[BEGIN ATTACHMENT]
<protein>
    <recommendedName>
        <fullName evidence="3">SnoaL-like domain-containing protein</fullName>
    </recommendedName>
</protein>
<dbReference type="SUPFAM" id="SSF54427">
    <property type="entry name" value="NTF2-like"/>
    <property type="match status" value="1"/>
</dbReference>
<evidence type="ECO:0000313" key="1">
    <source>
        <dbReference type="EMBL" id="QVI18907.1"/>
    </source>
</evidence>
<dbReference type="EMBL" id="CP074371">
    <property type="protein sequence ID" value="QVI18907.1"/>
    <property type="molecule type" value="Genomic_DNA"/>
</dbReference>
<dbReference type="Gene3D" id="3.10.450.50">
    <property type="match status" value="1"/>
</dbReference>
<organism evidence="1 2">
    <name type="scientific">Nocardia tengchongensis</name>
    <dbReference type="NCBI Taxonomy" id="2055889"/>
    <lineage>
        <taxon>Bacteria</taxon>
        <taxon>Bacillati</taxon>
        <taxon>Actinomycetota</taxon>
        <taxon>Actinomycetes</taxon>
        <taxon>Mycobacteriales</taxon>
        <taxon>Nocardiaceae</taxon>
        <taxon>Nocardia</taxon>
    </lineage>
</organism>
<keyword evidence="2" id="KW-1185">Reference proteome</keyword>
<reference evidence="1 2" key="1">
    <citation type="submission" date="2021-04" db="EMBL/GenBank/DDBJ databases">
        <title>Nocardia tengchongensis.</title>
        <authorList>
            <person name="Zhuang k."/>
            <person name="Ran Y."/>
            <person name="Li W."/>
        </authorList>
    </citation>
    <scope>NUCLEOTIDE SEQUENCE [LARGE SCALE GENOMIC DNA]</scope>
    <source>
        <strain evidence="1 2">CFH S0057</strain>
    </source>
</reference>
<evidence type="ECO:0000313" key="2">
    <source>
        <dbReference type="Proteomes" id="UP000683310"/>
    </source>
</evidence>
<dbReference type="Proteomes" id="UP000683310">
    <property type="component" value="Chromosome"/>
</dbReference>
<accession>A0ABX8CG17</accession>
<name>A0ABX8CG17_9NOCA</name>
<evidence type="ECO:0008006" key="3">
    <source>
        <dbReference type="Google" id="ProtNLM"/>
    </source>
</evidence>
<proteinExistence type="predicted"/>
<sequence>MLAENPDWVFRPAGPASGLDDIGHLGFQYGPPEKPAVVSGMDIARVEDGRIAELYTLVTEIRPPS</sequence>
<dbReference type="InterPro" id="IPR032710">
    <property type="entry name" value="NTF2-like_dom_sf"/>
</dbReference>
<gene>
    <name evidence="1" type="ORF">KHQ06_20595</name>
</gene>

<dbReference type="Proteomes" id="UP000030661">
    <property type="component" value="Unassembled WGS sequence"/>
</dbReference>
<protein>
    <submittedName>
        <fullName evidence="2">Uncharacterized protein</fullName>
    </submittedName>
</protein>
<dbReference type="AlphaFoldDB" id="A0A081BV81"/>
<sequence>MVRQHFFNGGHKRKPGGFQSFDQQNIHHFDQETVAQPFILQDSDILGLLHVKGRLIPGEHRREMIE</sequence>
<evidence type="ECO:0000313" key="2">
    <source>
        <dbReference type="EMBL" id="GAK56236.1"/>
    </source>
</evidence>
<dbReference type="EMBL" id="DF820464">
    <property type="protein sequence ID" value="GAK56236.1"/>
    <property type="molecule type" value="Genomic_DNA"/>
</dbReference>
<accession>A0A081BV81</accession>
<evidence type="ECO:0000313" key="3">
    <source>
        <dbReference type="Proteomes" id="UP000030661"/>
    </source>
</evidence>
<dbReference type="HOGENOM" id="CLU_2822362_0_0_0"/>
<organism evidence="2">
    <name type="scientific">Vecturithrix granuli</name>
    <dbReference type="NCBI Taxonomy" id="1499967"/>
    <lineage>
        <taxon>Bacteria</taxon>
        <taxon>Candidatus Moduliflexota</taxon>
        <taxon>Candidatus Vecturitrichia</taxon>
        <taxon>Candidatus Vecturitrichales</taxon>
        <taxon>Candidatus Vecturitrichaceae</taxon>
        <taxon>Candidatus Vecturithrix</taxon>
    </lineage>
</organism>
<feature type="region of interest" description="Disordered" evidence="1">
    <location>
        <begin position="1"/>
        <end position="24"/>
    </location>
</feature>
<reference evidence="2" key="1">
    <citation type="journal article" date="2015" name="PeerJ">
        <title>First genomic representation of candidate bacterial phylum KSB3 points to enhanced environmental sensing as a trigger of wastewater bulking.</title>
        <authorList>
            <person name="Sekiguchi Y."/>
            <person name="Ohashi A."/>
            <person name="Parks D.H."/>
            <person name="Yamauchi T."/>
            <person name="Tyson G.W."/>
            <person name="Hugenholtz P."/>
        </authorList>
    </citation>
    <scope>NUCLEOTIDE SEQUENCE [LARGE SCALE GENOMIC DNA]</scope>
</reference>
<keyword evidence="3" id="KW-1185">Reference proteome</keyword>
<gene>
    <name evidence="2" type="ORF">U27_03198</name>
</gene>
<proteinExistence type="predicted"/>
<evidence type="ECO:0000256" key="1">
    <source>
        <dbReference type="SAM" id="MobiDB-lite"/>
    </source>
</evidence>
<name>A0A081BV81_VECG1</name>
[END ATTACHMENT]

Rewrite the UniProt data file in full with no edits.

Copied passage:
<protein>
    <recommendedName>
        <fullName evidence="3">SnoaL-like domain-containing protein</fullName>
    </recommendedName>
</protein>
<dbReference type="SUPFAM" id="SSF54427">
    <property type="entry name" value="NTF2-like"/>
    <property type="match status" value="1"/>
</dbReference>
<evidence type="ECO:0000313" key="1">
    <source>
        <dbReference type="EMBL" id="QVI18907.1"/>
    </source>
</evidence>
<dbReference type="EMBL" id="CP074371">
    <property type="protein sequence ID" value="QVI18907.1"/>
    <property type="molecule type" value="Genomic_DNA"/>
</dbReference>
<dbReference type="Gene3D" id="3.10.450.50">
    <property type="match status" value="1"/>
</dbReference>
<organism evidence="1 2">
    <name type="scientific">Nocardia tengchongensis</name>
    <dbReference type="NCBI Taxonomy" id="2055889"/>
    <lineage>
        <taxon>Bacteria</taxon>
        <taxon>Bacillati</taxon>
        <taxon>Actinomycetota</taxon>
        <taxon>Actinomycetes</taxon>
        <taxon>Mycobacteriales</taxon>
        <taxon>Nocardiaceae</taxon>
        <taxon>Nocardia</taxon>
    </lineage>
</organism>
<keyword evidence="2" id="KW-1185">Reference proteome</keyword>
<reference evidence="1 2" key="1">
    <citation type="submission" date="2021-04" db="EMBL/GenBank/DDBJ databases">
        <title>Nocardia tengchongensis.</title>
        <authorList>
            <person name="Zhuang k."/>
            <person name="Ran Y."/>
            <person name="Li W."/>
        </authorList>
    </citation>
    <scope>NUCLEOTIDE SEQUENCE [LARGE SCALE GENOMIC DNA]</scope>
    <source>
        <strain evidence="1 2">CFH S0057</strain>
    </source>
</reference>
<evidence type="ECO:0000313" key="2">
    <source>
        <dbReference type="Proteomes" id="UP000683310"/>
    </source>
</evidence>
<dbReference type="Proteomes" id="UP000683310">
    <property type="component" value="Chromosome"/>
</dbReference>
<accession>A0ABX8CG17</accession>
<name>A0ABX8CG17_9NOCA</name>
<evidence type="ECO:0008006" key="3">
    <source>
        <dbReference type="Google" id="ProtNLM"/>
    </source>
</evidence>
<proteinExistence type="predicted"/>
<sequence>MLAENPDWVFRPAGPASGLDDIGHLGFQYGPPEKPAVVSGMDIARVEDGRIAELYTLVTEIRPPS</sequence>
<dbReference type="InterPro" id="IPR032710">
    <property type="entry name" value="NTF2-like_dom_sf"/>
</dbReference>
<gene>
    <name evidence="1" type="ORF">KHQ06_20595</name>
</gene>

<dbReference type="Proteomes" id="UP000030661">
    <property type="component" value="Unassembled WGS sequence"/>
</dbReference>
<protein>
    <submittedName>
        <fullName evidence="2">Uncharacterized protein</fullName>
    </submittedName>
</protein>
<dbReference type="AlphaFoldDB" id="A0A081BV81"/>
<sequence>MVRQHFFNGGHKRKPGGFQSFDQQNIHHFDQETVAQPFILQDSDILGLLHVKGRLIPGEHRREMIE</sequence>
<evidence type="ECO:0000313" key="2">
    <source>
        <dbReference type="EMBL" id="GAK56236.1"/>
    </source>
</evidence>
<dbReference type="EMBL" id="DF820464">
    <property type="protein sequence ID" value="GAK56236.1"/>
    <property type="molecule type" value="Genomic_DNA"/>
</dbReference>
<accession>A0A081BV81</accession>
<evidence type="ECO:0000313" key="3">
    <source>
        <dbReference type="Proteomes" id="UP000030661"/>
    </source>
</evidence>
<dbReference type="HOGENOM" id="CLU_2822362_0_0_0"/>
<organism evidence="2">
    <name type="scientific">Vecturithrix granuli</name>
    <dbReference type="NCBI Taxonomy" id="1499967"/>
    <lineage>
        <taxon>Bacteria</taxon>
        <taxon>Candidatus Moduliflexota</taxon>
        <taxon>Candidatus Vecturitrichia</taxon>
        <taxon>Candidatus Vecturitrichales</taxon>
        <taxon>Candidatus Vecturitrichaceae</taxon>
        <taxon>Candidatus Vecturithrix</taxon>
    </lineage>
</organism>
<feature type="region of interest" description="Disordered" evidence="1">
    <location>
        <begin position="1"/>
        <end position="24"/>
    </location>
</feature>
<reference evidence="2" key="1">
    <citation type="journal article" date="2015" name="PeerJ">
        <title>First genomic representation of candidate bacterial phylum KSB3 points to enhanced environmental sensing as a trigger of wastewater bulking.</title>
        <authorList>
            <person name="Sekiguchi Y."/>
            <person name="Ohashi A."/>
            <person name="Parks D.H."/>
            <person name="Yamauchi T."/>
            <person name="Tyson G.W."/>
            <person name="Hugenholtz P."/>
        </authorList>
    </citation>
    <scope>NUCLEOTIDE SEQUENCE [LARGE SCALE GENOMIC DNA]</scope>
</reference>
<keyword evidence="3" id="KW-1185">Reference proteome</keyword>
<gene>
    <name evidence="2" type="ORF">U27_03198</name>
</gene>
<proteinExistence type="predicted"/>
<evidence type="ECO:0000256" key="1">
    <source>
        <dbReference type="SAM" id="MobiDB-lite"/>
    </source>
</evidence>
<name>A0A081BV81_VECG1</name>